Financial Services FAQs – Brexit Edition
Last updated 11:00, 20 July 2021
On 31 December 2020, the Brexit transition period came to an end and the UK left the EU (“Exit”). Exit affected a number of UK financial services firms, in particular firms that previously used to passport their services. On 1 July 2021 the UK confirmed it had failed to sign an agreement for mutual recognition of financial services rules with the EU.
Before this, on 26 March 2021, the UK and the EU had agreed a Memorandum of Understanding (“MoU”) on financial services, which provides the basis for ‘voluntary regulatory cooperation’ between the UK and the EU. This includes the creation of a Joint EU-UK Financial Regulatory Forum between the European Commission and the UK government. However, the MoU only provides for non-legally binding cooperation and, crucially, it does not address the fundamental issue of single market access for UK financial services firms.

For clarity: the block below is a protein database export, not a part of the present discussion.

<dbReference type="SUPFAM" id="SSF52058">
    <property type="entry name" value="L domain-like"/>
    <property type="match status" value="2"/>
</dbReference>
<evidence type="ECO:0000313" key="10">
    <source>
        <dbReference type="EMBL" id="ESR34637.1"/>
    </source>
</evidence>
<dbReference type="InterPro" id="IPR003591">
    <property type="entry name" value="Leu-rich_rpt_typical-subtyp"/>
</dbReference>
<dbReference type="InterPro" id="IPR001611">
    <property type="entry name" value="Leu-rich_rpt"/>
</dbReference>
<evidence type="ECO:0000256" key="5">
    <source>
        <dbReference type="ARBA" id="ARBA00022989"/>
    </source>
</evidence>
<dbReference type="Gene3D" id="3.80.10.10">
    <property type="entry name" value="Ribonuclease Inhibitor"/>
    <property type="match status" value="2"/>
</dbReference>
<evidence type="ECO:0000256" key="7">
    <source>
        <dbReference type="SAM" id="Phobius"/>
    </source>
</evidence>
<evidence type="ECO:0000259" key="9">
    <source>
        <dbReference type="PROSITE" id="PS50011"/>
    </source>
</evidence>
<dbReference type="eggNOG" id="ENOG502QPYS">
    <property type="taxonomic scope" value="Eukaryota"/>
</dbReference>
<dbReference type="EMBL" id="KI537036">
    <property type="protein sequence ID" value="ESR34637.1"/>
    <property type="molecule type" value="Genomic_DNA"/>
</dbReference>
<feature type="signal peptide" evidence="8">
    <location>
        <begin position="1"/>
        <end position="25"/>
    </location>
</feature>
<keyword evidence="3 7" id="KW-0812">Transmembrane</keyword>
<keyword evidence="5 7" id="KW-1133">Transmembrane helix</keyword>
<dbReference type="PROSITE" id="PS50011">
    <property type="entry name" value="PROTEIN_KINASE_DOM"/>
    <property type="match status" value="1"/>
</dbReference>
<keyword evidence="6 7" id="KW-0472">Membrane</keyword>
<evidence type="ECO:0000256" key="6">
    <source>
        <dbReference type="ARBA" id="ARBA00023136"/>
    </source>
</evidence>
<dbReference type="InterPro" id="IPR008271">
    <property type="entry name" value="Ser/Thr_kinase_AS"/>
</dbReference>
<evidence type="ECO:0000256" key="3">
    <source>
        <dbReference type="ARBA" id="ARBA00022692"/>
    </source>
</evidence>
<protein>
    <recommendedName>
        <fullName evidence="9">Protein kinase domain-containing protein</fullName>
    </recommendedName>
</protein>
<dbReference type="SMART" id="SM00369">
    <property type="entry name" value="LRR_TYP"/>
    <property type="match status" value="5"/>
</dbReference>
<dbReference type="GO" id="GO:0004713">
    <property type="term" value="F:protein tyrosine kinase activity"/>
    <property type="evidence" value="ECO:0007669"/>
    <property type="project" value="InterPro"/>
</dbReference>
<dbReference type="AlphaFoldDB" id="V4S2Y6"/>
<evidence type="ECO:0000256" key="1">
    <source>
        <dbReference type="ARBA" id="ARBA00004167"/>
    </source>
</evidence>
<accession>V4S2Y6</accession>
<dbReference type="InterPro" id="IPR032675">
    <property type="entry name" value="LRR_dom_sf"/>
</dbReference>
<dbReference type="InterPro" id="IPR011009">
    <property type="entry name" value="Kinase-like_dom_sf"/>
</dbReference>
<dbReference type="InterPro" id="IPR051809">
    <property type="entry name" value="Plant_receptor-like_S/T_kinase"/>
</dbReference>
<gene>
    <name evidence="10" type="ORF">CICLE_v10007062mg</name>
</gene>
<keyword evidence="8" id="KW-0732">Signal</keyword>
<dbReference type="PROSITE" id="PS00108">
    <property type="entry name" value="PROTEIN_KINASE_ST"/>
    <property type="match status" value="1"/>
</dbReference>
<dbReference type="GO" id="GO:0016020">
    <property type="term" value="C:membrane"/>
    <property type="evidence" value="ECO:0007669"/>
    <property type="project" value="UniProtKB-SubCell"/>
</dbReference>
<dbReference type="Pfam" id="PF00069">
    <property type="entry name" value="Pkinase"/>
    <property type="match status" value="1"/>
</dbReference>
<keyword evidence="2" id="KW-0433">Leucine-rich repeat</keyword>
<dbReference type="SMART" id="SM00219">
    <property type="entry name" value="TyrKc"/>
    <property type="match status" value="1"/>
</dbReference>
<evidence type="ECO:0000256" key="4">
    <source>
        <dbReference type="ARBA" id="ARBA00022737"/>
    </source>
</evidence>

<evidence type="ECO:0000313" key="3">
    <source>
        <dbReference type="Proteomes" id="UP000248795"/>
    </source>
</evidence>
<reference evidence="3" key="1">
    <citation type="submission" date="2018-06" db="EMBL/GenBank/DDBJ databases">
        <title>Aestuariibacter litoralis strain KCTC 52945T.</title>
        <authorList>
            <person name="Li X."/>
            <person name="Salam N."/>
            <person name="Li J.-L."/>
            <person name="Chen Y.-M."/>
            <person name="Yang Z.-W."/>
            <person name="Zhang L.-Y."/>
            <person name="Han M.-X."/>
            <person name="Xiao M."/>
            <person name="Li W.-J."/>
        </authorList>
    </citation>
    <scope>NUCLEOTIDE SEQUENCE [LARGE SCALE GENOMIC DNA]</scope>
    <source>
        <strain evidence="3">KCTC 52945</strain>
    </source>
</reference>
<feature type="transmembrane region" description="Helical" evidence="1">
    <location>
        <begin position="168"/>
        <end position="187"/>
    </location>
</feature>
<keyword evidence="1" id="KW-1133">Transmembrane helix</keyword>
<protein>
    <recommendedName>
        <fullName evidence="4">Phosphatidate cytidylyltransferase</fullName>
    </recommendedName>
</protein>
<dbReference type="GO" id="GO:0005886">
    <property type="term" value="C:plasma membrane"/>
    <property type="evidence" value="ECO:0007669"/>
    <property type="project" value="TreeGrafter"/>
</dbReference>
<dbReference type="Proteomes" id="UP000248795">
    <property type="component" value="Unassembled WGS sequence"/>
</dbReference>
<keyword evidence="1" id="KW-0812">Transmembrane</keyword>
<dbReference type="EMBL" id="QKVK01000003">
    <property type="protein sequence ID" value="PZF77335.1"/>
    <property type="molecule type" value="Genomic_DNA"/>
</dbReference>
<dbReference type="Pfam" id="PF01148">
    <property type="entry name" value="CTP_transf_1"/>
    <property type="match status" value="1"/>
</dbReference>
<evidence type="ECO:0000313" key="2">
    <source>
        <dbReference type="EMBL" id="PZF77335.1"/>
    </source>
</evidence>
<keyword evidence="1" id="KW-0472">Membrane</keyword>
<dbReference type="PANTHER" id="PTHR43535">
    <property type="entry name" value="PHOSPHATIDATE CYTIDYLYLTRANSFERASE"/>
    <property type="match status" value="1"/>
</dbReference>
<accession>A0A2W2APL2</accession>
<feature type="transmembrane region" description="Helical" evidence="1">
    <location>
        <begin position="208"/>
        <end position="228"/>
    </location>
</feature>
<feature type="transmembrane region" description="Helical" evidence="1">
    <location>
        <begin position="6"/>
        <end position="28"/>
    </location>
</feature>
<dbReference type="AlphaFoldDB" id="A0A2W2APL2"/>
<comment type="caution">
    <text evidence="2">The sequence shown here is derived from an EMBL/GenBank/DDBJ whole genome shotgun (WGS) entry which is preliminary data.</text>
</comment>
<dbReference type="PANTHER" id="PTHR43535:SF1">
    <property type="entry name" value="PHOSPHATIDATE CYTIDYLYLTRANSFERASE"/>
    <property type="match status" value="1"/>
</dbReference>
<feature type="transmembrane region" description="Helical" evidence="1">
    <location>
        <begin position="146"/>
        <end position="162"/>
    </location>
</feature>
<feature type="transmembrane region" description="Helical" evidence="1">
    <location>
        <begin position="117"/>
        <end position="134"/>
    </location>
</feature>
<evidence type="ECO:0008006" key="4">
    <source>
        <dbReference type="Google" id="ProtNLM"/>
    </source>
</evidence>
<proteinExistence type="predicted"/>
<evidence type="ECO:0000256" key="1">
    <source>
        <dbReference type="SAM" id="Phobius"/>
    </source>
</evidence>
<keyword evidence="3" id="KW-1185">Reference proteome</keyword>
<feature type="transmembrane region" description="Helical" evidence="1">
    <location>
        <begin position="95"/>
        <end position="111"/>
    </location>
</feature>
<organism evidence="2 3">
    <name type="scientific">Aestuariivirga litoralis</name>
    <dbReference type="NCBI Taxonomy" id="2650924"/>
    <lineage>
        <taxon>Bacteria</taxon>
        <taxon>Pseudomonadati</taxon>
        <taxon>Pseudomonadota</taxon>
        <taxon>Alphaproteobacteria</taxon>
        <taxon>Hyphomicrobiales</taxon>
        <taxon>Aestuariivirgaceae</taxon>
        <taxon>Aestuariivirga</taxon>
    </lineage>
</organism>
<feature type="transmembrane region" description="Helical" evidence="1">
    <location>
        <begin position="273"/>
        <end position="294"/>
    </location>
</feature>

- Which firms will Brexit affect?
The firms most likely to be affected by Brexit are:
- firms and funds based in the UK that conduct business in the European Economic Area (“EEA”); and
- firms and funds based in the EEA that carry out certain types of business in the UK.
Other firms and funds based in the UK may be also affected to a greater or lesser extent depending upon their regulatory status and the regulated activities that they carry on. In particular, Exit will have affected outsourcing or delegating arrangements with EEA firms.
- Has any of the main UK financial services legislation changed?
On Exit, the European Union (Withdrawal) Act 2018 converted most EU law that had direct effect in the UK (or UK law that implements EU obligations) into UK law. The UK government’s intention is that, as far as possible, the same laws and rules that applied prior to Exit still apply, but with the necessary amendments to reflect the UK being outside of the EU. The FCA is using a Temporary Transitional Power that it has been granted by the UK government to “onshore” regulation that is changing to reflect the UK being outside of the EU. Firms should ensure they comply with any “onshored regulation” by 31 March 2022.